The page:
Android

Android: Dominant in market share, but also in stability

New studies reveal that Android is the least crash-prone mobile OS. Enterprises of all sizes should take notice, because a mobile crash rate can put a significant dent in revenue.

Android

Apple's iOS used to be the safe choice in mobile. It's lost market share over the past few years, yet it remains the mobile OS that "just works," happily running a broader array of high-quality apps with minimal fuss and downtime.

Except that it doesn't.

Not compared to Android, anyway. According to a new Crittercism analysis, a mobile application performance management vendor that processes over 30,000 requests per second from over 1 billion mobile users in real time, Android, not iOS, is the most stable, least crash-prone mobile OS. In fact, Crittercism found that Android KitKat's 0.7% crash rate was well below the 1.6% crash rate detected on iOS 7.1.

Android: Market and performance dominance?

Small wonder, then, that Apple is back in court, suing Samsung for $2 billion in damages. Last year, Samsung shipped 314 million Android-based devices, making Samsung the market leader in terms of volume.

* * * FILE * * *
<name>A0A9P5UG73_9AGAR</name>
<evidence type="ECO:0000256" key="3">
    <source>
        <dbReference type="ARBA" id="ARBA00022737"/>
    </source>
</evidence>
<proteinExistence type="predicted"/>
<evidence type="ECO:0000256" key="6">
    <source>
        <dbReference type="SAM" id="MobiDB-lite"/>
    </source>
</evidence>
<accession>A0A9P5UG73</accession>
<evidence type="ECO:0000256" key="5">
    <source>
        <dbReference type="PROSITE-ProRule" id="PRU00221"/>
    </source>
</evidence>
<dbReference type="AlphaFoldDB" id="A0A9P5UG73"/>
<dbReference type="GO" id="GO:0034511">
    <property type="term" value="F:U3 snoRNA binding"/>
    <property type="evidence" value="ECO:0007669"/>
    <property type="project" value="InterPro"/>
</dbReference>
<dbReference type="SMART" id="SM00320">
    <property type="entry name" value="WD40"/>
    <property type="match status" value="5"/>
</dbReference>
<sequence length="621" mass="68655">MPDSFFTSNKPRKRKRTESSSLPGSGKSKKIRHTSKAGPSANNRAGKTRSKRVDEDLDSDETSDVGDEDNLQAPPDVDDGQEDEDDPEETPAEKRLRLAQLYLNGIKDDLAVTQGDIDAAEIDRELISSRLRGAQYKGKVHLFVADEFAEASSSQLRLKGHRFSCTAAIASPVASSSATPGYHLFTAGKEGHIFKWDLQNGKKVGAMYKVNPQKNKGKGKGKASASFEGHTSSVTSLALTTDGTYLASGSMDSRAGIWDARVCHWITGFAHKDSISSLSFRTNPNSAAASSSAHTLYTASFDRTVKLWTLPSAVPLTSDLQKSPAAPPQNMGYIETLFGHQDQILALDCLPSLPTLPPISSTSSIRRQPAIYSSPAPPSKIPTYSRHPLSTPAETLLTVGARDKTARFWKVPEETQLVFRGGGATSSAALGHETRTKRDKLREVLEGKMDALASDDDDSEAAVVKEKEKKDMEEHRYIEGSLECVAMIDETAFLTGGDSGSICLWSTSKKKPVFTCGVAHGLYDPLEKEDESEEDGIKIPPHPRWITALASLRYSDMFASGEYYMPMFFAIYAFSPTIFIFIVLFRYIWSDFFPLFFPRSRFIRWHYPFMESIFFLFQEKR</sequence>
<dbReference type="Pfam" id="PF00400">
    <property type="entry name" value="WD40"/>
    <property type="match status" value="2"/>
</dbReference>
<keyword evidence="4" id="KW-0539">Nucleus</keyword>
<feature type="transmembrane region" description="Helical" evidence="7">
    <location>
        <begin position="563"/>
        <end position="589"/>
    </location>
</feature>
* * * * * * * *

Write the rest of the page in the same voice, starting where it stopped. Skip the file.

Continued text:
Perhaps more troubling for the perfection-obsessed Apple, however, is that Samsung also leads the market in terms of quality, at least as measured by app uptime. Despite relying on Google's Android OS, Samsung has the lowest crash rates in the industry, as Crittercism's report shows (Figure A).

Figure A

Figure A

Samsung has the lowest crash rates in the industry.

In other words, the worst Android showing -- Google's Nexus 7 -- is equivalent to iOS' best device, the iPhone 5 (Figure B).

Figure B

Figure B

The worst Android showing is equivalent to iOS' best device.

Surprisingly, the iPhone 5 crashes 15% less than the more advanced iPhone 5s. Those considering an upgrade to take advantage of the 5s' superior performance may want to wait for the next version.

Who cares?

Does it matter? After all, for all the devices and operating system versions mentioned, the worst performance is a 2.6% crash rate. That's not that bad.

Or is it? For a company with $1 billion in annual revenue, the costs of crashes are significant, according to Crittercism's report:

  • At 97% uptime, the company would lose $2.5 million per month
  • At 99% uptime, the company would lose $0.8 million per month
  • At 99.9% uptime, the company would lose $82,192 per month

For a company of that size, these numbers may not be a big deal, especially as mobile in large enterprises tends to be additive to existing businesses. So, the $2.5 million represented above is not a net loss, but rather simply less added value.

Still, the numbers add up (or subtract, as the case may be) for enterprises of all sizes, as Vision Mobile's 2013 developer report reveals (Figure C).

Figure C

Figure C

The numbers add up for enterprises of all sizes.